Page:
Maximizing Mailing Lists

 
 
By Steven Vaughan-Nichols  |  Posted 2001-02-19 Email Print this article Print
 
 
 
 
 
 
 

Sometimes the old ways are still the best ways.

You can use Exchange and Notes groupware functionality to power up mailing lists, but why bother? Mailing list managers (MLM) can do the same thing with less trouble and the users only need generic mail clients.

While any mail server worth its salt includes some basic e-mail list features, if youre going to run serious e-mail lists for your customers, you need a serious MLM, sometimes referred to as a list server.

Once MLMs required both users and administrators to use arcane mail messages to even join a list or approve a message. Thats no longer true. Todays MLMs are almost as easy to administer as sticking stamps on envelopes.

A good MLM needs two sets of functionality: user administration and traffic management. Historically, MLMs have focused on user administration tools. Even the bundled MLMs in groupware and mail programs usually have slick Web interfaces that make it easy to add, edit and delete users in multiple lists.

Even with those tools, however, managing membership is a manual job. For every 10,000 list members, figure an employee will spend 20 hours a week on membership maintenance.

Unfortunately, none of those programs are as smooth as silk when it comes to managing traffic bandwidth. They do offer tools and application program interfaces for that purpose, but that requires a higher level of technical expertise.

Stamp of Approval Many MLMs are available in open-source versions. Majordomo, perhaps the best known, is difficult to administer and no longer has much development support. A better open-source choice might be the Free Software Foundations Mailman. As for the commercial programs, L-Softs ListServ is difficult to use, but is probably the most powerful MLM in terms of management. For ease of use, Lyris ListManager is the program to beat.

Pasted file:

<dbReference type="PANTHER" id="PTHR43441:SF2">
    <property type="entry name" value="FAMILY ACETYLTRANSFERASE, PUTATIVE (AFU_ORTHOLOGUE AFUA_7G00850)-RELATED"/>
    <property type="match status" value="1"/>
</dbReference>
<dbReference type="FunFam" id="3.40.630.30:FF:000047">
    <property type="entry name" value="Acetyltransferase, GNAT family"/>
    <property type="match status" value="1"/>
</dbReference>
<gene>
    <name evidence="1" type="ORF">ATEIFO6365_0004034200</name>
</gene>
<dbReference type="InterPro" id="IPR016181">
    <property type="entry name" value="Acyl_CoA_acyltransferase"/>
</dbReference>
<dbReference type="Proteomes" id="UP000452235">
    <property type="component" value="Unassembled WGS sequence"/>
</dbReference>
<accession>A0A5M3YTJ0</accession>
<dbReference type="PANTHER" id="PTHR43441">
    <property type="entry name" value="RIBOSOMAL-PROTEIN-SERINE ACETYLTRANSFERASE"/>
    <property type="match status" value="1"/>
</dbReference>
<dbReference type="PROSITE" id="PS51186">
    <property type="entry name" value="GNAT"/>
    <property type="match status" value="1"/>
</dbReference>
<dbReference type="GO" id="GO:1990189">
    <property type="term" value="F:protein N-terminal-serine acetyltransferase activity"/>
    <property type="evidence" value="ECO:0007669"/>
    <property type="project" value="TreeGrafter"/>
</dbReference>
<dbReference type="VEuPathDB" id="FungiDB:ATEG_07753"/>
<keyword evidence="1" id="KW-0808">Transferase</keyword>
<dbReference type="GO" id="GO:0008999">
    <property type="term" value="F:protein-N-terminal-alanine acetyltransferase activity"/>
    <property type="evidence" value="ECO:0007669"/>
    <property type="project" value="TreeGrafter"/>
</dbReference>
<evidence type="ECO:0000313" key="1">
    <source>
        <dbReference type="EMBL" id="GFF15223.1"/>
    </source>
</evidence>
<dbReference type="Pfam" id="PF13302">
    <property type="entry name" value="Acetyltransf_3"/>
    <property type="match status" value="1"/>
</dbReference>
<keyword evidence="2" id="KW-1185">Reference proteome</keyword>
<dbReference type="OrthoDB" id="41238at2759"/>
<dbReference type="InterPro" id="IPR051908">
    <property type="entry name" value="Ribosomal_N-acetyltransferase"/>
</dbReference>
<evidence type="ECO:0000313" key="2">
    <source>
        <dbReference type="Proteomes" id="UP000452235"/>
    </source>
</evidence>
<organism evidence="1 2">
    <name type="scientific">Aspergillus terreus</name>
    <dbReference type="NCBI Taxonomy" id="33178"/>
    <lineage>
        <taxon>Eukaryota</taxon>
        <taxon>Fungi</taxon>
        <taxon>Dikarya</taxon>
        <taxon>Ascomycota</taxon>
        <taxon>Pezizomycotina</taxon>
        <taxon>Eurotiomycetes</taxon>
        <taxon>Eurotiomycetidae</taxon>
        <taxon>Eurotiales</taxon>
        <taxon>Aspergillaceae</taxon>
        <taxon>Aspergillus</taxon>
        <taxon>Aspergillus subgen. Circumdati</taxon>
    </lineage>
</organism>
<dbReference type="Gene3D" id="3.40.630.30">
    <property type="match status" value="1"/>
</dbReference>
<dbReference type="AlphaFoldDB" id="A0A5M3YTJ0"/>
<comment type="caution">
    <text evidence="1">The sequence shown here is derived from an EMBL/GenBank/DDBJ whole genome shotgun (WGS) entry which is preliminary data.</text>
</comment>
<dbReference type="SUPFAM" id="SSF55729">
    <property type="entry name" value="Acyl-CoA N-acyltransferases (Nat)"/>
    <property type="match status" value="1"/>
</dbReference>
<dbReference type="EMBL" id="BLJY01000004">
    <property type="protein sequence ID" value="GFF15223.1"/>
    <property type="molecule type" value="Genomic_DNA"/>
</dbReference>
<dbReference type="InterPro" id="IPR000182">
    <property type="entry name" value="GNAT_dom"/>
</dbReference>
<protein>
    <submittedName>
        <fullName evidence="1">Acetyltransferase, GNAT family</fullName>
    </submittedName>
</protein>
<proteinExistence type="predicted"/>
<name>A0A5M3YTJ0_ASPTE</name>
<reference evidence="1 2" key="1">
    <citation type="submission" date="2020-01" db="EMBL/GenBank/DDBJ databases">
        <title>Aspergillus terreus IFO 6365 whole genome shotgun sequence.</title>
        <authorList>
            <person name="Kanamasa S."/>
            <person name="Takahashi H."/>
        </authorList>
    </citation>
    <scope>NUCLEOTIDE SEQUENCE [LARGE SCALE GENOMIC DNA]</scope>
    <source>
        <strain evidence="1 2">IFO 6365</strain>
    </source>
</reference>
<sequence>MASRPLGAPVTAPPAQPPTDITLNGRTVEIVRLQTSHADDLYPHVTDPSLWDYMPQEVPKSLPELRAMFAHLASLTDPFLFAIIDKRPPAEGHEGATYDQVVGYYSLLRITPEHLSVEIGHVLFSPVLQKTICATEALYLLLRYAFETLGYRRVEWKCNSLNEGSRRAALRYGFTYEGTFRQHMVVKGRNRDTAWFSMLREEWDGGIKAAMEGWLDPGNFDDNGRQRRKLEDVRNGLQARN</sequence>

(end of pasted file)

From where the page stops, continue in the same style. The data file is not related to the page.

But lets be honest; the profits are small. While MLM up-front costs are low, maintenance hours are high compared to the revenue stream. Wondering if its worthwhile to pursue this?

There are two paths to profits. One, which is taken by major MLM software vendors L-Soft, Lyris and MessageMedia, is to deliver mailing list as a service. That pits you directly against Yahoo and others who deliver the service for free. Providing MLM as a service, for free or for profit, puts you in a competitive arena and is not the best play. The more common and probably more profitable path is to bundle MLM services as part of a complete mail service package. After all, while MLMs arent sexy, theyre a pure infrastructure play and customers always need those.

 
 
 
 
Steven J. Vaughan-Nichols is editor at large for Ziff Davis Enterprise. Prior to becoming a technology journalist, Vaughan-Nichols worked at NASA and the Department of Defense on numerous major technological projects. Since then, he's focused on covering the technology and business issues that make a real difference to the people in the industry.
 
 
 
 
 
 
 

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